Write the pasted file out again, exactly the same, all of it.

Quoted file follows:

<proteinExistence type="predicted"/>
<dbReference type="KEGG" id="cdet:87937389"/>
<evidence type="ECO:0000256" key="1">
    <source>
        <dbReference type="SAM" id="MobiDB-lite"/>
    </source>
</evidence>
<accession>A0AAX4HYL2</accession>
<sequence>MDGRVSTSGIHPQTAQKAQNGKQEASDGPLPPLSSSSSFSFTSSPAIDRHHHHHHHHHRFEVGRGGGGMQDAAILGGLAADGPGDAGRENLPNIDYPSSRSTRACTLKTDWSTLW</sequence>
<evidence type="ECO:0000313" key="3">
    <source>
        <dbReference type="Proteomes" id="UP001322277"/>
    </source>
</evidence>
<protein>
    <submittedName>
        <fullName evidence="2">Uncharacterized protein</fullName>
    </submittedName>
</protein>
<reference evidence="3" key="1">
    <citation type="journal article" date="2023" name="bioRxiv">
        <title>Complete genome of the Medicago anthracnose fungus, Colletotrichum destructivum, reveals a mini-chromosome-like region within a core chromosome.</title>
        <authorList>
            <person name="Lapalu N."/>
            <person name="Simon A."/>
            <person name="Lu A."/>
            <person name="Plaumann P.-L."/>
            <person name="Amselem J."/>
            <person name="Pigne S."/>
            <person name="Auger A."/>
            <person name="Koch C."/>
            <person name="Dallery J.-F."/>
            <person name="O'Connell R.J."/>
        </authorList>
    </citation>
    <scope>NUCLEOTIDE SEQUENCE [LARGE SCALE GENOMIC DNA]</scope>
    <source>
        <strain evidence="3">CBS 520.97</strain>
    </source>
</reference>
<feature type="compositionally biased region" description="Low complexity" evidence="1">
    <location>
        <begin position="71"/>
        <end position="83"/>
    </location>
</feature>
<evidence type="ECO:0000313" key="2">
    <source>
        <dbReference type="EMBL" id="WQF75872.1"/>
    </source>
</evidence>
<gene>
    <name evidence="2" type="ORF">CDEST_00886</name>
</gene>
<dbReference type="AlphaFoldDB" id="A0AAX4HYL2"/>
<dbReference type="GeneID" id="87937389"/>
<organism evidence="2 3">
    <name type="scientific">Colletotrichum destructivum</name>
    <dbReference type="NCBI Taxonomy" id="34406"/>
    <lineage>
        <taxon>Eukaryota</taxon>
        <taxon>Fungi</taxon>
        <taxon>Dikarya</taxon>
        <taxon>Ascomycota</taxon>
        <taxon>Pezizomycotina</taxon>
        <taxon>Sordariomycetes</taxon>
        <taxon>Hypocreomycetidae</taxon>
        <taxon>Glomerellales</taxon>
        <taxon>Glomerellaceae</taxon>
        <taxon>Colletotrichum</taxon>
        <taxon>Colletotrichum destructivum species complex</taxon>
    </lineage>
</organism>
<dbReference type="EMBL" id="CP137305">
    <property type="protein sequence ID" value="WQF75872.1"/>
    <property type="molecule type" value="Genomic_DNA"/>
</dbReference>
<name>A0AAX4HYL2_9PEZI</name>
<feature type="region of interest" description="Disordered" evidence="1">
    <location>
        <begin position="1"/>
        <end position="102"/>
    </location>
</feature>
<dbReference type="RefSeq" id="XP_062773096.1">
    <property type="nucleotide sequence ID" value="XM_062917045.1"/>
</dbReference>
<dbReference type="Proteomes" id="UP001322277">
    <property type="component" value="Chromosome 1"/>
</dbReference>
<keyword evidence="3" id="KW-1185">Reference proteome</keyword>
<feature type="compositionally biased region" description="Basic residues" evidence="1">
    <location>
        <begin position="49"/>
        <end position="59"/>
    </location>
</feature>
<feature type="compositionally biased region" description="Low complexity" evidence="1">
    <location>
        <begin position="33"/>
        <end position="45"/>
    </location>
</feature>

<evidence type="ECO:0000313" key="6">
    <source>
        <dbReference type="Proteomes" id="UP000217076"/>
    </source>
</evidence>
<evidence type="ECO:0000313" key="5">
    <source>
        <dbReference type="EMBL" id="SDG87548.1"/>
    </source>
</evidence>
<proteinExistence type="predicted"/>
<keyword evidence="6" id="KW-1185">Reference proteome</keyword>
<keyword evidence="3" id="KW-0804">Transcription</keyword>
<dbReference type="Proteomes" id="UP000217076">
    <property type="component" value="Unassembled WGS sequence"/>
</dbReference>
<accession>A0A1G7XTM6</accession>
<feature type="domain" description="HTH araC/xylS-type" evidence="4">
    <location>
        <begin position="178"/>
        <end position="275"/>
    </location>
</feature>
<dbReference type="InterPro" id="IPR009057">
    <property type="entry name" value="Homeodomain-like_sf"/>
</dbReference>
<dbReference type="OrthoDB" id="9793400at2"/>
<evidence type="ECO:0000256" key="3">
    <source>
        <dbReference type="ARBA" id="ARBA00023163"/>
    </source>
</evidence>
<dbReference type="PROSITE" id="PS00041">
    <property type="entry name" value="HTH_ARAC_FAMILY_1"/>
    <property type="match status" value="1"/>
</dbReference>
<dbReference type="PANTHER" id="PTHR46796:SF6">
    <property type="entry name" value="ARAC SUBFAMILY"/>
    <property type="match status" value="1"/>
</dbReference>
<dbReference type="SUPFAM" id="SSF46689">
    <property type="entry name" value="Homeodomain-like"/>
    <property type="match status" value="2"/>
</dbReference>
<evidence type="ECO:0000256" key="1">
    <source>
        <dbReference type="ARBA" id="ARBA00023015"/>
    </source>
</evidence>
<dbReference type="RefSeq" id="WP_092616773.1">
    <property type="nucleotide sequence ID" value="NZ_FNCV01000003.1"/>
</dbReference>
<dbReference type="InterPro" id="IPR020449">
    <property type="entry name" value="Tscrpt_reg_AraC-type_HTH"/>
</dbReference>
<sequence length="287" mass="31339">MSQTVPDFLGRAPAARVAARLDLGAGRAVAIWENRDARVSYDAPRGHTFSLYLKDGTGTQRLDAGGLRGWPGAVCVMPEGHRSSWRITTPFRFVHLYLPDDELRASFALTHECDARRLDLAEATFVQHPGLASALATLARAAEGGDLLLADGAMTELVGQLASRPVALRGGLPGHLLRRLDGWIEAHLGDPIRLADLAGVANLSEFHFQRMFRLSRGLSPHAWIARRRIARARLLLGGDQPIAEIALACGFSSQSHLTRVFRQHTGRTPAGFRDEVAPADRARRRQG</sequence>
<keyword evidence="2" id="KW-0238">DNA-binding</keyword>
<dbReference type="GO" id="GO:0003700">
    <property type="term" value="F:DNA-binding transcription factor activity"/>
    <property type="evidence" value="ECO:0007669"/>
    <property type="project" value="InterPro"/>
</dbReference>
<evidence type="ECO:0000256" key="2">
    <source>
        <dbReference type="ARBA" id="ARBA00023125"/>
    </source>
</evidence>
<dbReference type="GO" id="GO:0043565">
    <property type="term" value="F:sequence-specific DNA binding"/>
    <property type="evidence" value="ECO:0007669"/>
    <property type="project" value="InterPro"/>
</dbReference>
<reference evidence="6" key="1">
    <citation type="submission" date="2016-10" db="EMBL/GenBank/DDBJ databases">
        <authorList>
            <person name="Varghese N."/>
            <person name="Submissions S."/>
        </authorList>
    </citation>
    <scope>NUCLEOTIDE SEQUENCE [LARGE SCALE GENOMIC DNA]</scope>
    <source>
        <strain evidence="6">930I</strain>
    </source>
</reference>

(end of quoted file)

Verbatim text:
<proteinExistence type="predicted"/>
<dbReference type="KEGG" id="cdet:87937389"/>
<evidence type="ECO:0000256" key="1">
    <source>
        <dbReference type="SAM" id="MobiDB-lite"/>
    </source>
</evidence>
<accession>A0AAX4HYL2</accession>
<sequence>MDGRVSTSGIHPQTAQKAQNGKQEASDGPLPPLSSSSSFSFTSSPAIDRHHHHHHHHHRFEVGRGGGGMQDAAILGGLAADGPGDAGRENLPNIDYPSSRSTRACTLKTDWSTLW</sequence>
<evidence type="ECO:0000313" key="3">
    <source>
        <dbReference type="Proteomes" id="UP001322277"/>
    </source>
</evidence>
<protein>
    <submittedName>
        <fullName evidence="2">Uncharacterized protein</fullName>
    </submittedName>
</protein>
<reference evidence="3" key="1">
    <citation type="journal article" date="2023" name="bioRxiv">
        <title>Complete genome of the Medicago anthracnose fungus, Colletotrichum destructivum, reveals a mini-chromosome-like region within a core chromosome.</title>
        <authorList>
            <person name="Lapalu N."/>
            <person name="Simon A."/>
            <person name="Lu A."/>
            <person name="Plaumann P.-L."/>
            <person name="Amselem J."/>
            <person name="Pigne S."/>
            <person name="Auger A."/>
            <person name="Koch C."/>
            <person name="Dallery J.-F."/>
            <person name="O'Connell R.J."/>
        </authorList>
    </citation>
    <scope>NUCLEOTIDE SEQUENCE [LARGE SCALE GENOMIC DNA]</scope>
    <source>
        <strain evidence="3">CBS 520.97</strain>
    </source>
</reference>
<feature type="compositionally biased region" description="Low complexity" evidence="1">
    <location>
        <begin position="71"/>
        <end position="83"/>
    </location>
</feature>
<evidence type="ECO:0000313" key="2">
    <source>
        <dbReference type="EMBL" id="WQF75872.1"/>
    </source>
</evidence>
<gene>
    <name evidence="2" type="ORF">CDEST_00886</name>
</gene>
<dbReference type="AlphaFoldDB" id="A0AAX4HYL2"/>
<dbReference type="GeneID" id="87937389"/>
<organism evidence="2 3">
    <name type="scientific">Colletotrichum destructivum</name>
    <dbReference type="NCBI Taxonomy" id="34406"/>
    <lineage>
        <taxon>Eukaryota</taxon>
        <taxon>Fungi</taxon>
        <taxon>Dikarya</taxon>
        <taxon>Ascomycota</taxon>
        <taxon>Pezizomycotina</taxon>
        <taxon>Sordariomycetes</taxon>
        <taxon>Hypocreomycetidae</taxon>
        <taxon>Glomerellales</taxon>
        <taxon>Glomerellaceae</taxon>
        <taxon>Colletotrichum</taxon>
        <taxon>Colletotrichum destructivum species complex</taxon>
    </lineage>
</organism>
<dbReference type="EMBL" id="CP137305">
    <property type="protein sequence ID" value="WQF75872.1"/>
    <property type="molecule type" value="Genomic_DNA"/>
</dbReference>
<name>A0AAX4HYL2_9PEZI</name>
<feature type="region of interest" description="Disordered" evidence="1">
    <location>
        <begin position="1"/>
        <end position="102"/>
    </location>
</feature>
<dbReference type="RefSeq" id="XP_062773096.1">
    <property type="nucleotide sequence ID" value="XM_062917045.1"/>
</dbReference>
<dbReference type="Proteomes" id="UP001322277">
    <property type="component" value="Chromosome 1"/>
</dbReference>
<keyword evidence="3" id="KW-1185">Reference proteome</keyword>
<feature type="compositionally biased region" description="Basic residues" evidence="1">
    <location>
        <begin position="49"/>
        <end position="59"/>
    </location>
</feature>
<feature type="compositionally biased region" description="Low complexity" evidence="1">
    <location>
        <begin position="33"/>
        <end position="45"/>
    </location>
</feature>

<evidence type="ECO:0000313" key="6">
    <source>
        <dbReference type="Proteomes" id="UP000217076"/>
    </source>
</evidence>
<evidence type="ECO:0000313" key="5">
    <source>
        <dbReference type="EMBL" id="SDG87548.1"/>
    </source>
</evidence>
<proteinExistence type="predicted"/>
<keyword evidence="6" id="KW-1185">Reference proteome</keyword>
<keyword evidence="3" id="KW-0804">Transcription</keyword>
<dbReference type="Proteomes" id="UP000217076">
    <property type="component" value="Unassembled WGS sequence"/>
</dbReference>
<accession>A0A1G7XTM6</accession>
<feature type="domain" description="HTH araC/xylS-type" evidence="4">
    <location>
        <begin position="178"/>
        <end position="275"/>
    </location>
</feature>
<dbReference type="InterPro" id="IPR009057">
    <property type="entry name" value="Homeodomain-like_sf"/>
</dbReference>
<dbReference type="OrthoDB" id="9793400at2"/>
<evidence type="ECO:0000256" key="3">
    <source>
        <dbReference type="ARBA" id="ARBA00023163"/>
    </source>
</evidence>
<dbReference type="PROSITE" id="PS00041">
    <property type="entry name" value="HTH_ARAC_FAMILY_1"/>
    <property type="match status" value="1"/>
</dbReference>
<dbReference type="PANTHER" id="PTHR46796:SF6">
    <property type="entry name" value="ARAC SUBFAMILY"/>
    <property type="match status" value="1"/>
</dbReference>
<dbReference type="SUPFAM" id="SSF46689">
    <property type="entry name" value="Homeodomain-like"/>
    <property type="match status" value="2"/>
</dbReference>
<evidence type="ECO:0000256" key="1">
    <source>
        <dbReference type="ARBA" id="ARBA00023015"/>
    </source>
</evidence>
<dbReference type="RefSeq" id="WP_092616773.1">
    <property type="nucleotide sequence ID" value="NZ_FNCV01000003.1"/>
</dbReference>
<dbReference type="InterPro" id="IPR020449">
    <property type="entry name" value="Tscrpt_reg_AraC-type_HTH"/>
</dbReference>
<sequence length="287" mass="31339">MSQTVPDFLGRAPAARVAARLDLGAGRAVAIWENRDARVSYDAPRGHTFSLYLKDGTGTQRLDAGGLRGWPGAVCVMPEGHRSSWRITTPFRFVHLYLPDDELRASFALTHECDARRLDLAEATFVQHPGLASALATLARAAEGGDLLLADGAMTELVGQLASRPVALRGGLPGHLLRRLDGWIEAHLGDPIRLADLAGVANLSEFHFQRMFRLSRGLSPHAWIARRRIARARLLLGGDQPIAEIALACGFSSQSHLTRVFRQHTGRTPAGFRDEVAPADRARRRQG</sequence>
<keyword evidence="2" id="KW-0238">DNA-binding</keyword>
<dbReference type="GO" id="GO:0003700">
    <property type="term" value="F:DNA-binding transcription factor activity"/>
    <property type="evidence" value="ECO:0007669"/>
    <property type="project" value="InterPro"/>
</dbReference>
<evidence type="ECO:0000256" key="2">
    <source>
        <dbReference type="ARBA" id="ARBA00023125"/>
    </source>
</evidence>
<dbReference type="GO" id="GO:0043565">
    <property type="term" value="F:sequence-specific DNA binding"/>
    <property type="evidence" value="ECO:0007669"/>
    <property type="project" value="InterPro"/>
</dbReference>
<reference evidence="6" key="1">
    <citation type="submission" date="2016-10" db="EMBL/GenBank/DDBJ databases">
        <authorList>
            <person name="Varghese N."/>
            <person name="Submissions S."/>
        </authorList>
    </citation>
    <scope>NUCLEOTIDE SEQUENCE [LARGE SCALE GENOMIC DNA]</scope>
    <source>
        <strain evidence="6">930I</strain>
    </source>
</reference>